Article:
Terraform the IaC Tool
Terraform by HashiCorp is an open-source infrastructure-as-code (IaC) tool. It lets you define both cloud and on-premise resources in human-readable configuration files that you can version, reuse, and share.
Why should I use Terraform?
There are several ways in which this tool is used to speed up processes, save money and reduce the number of resources required to maintain and deploy infrastructure projects.
Architects can use Terraform to efficiently deploy, release, scale and monitor infrastructure for multi-tier applications. Self-service clusters can be created via the use of Terraform, meaning developers can create Terraform modules that codify their organisation's standards and best practices for deploying and managing services. These pre-configured modules can then be easily deployed by the rest of the team/organisation.
Terraform supports developers attempting to maintain parallel environments. Today it is used to rapidly spin up and decommission infrastructure for development, testing, QA and production. Using this tool to create disposable environments reduces the resources required for maintenance/configuration and is more cost-effective than maintaining each environment indefinitely via traditional methods.
At SeaPark we saw the benefits that Terraform could offer our clients and as a result, we encouraged the use of this tool within a global pharmaceutical company. With the objective of helping this company support multiple disposable environments and manage its infrastructure across different cloud providers.
Terraform uses a declarative programming language called HCL (HashiCorp Configuration Language). This programming language allows you to deploy a variety of infrastructure services such as virtual machines, storage solutions and much more.
Terraform offers several key features which help to support the deployment and configuration of infrastructure:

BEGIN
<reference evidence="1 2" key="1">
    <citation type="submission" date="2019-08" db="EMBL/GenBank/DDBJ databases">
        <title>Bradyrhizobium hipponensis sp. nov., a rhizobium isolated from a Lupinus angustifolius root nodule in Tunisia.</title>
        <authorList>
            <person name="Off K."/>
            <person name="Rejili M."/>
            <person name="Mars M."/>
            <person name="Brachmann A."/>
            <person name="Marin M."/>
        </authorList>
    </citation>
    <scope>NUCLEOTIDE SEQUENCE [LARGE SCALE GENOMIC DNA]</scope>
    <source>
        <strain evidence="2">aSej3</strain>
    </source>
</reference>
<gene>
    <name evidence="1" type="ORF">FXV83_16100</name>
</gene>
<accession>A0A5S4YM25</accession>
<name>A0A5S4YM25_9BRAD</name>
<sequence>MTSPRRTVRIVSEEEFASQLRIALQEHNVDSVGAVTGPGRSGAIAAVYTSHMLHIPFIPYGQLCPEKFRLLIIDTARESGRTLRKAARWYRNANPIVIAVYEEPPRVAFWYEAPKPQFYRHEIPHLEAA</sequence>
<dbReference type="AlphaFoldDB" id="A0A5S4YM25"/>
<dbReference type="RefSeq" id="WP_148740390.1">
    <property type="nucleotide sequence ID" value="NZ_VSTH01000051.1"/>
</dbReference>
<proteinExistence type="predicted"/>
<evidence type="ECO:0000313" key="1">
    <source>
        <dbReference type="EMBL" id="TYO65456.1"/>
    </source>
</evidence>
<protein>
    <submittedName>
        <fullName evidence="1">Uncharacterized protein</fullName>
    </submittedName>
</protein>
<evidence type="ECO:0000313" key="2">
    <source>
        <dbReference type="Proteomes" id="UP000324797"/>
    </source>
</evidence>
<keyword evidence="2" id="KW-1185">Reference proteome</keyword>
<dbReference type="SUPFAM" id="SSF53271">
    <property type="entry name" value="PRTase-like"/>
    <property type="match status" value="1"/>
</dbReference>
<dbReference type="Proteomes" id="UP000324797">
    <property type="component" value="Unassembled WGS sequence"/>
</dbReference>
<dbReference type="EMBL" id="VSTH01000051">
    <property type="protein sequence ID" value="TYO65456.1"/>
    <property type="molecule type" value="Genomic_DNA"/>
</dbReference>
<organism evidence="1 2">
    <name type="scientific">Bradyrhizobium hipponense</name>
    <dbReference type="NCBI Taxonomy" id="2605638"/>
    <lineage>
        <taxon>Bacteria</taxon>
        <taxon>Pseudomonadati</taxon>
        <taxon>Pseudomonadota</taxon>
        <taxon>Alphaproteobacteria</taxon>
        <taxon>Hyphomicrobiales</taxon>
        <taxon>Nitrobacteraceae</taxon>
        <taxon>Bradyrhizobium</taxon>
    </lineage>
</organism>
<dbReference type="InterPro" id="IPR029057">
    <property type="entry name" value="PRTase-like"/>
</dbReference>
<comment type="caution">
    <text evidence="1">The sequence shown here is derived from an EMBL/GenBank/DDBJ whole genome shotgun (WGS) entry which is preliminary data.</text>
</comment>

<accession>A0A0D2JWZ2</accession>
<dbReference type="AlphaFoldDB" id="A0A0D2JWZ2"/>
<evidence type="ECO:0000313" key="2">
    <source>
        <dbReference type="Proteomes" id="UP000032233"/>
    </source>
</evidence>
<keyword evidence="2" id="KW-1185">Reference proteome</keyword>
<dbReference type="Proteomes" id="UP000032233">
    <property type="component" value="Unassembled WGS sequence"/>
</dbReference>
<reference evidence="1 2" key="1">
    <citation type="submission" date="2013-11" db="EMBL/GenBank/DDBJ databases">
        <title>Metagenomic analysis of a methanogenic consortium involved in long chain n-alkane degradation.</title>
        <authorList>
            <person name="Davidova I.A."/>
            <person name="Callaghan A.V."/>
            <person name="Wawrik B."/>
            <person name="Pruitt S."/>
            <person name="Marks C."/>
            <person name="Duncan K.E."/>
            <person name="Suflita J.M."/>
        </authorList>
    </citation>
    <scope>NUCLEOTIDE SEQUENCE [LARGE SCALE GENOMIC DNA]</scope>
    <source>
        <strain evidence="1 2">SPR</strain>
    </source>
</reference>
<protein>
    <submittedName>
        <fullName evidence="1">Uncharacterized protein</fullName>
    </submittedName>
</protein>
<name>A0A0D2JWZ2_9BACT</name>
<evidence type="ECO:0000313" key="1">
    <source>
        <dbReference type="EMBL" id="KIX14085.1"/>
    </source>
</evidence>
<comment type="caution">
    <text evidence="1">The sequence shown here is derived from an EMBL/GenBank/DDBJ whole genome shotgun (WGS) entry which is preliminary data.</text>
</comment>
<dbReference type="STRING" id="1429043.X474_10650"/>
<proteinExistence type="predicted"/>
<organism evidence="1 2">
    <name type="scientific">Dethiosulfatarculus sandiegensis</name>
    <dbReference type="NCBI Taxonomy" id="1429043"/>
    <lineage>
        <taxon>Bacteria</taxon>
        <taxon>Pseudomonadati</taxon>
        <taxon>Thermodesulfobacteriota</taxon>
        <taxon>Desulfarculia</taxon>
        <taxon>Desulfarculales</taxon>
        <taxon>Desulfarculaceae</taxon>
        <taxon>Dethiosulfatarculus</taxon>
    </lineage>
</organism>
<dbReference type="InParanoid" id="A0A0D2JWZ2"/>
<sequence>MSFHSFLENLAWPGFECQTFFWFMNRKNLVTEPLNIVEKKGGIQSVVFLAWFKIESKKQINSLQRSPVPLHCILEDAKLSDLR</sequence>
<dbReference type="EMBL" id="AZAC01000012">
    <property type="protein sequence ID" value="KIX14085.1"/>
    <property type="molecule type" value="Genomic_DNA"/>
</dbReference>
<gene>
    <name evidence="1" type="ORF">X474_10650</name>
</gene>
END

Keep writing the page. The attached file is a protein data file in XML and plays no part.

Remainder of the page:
Terraform allows you as the developer to describe the intended goal for your infrastructure rather than the steps involved to reach that goal. This approach to programming helps to ensure that your infrastructure matches the configuration declared in your Terraform code. Infrastructure can be added, removed, or updated. For example, deleting an object in your Terraform code will remove the related infrastructure from your cloud/on-premise solution.
Infrastructure as Code
The use of code to declare our infrastructure offers several advantages. Code allows your infrastructure to be versioned, managed and shared between multiple developers, increasing collaboration.
The use of code to declare infrastructure also reduces the need for written documentation as the code itself can now be referred to as the infrastructure’s documentation.
Terraform supports a wide array of cloud providers, including but not limited to Microsoft Azure, AWS, and GCP (Google Cloud Platform). See Providers for a full list of the available providers. Each of these providers supported by Terraform, delivers their own set of resources that can be integrated with Terraform for deployment, management and configuration.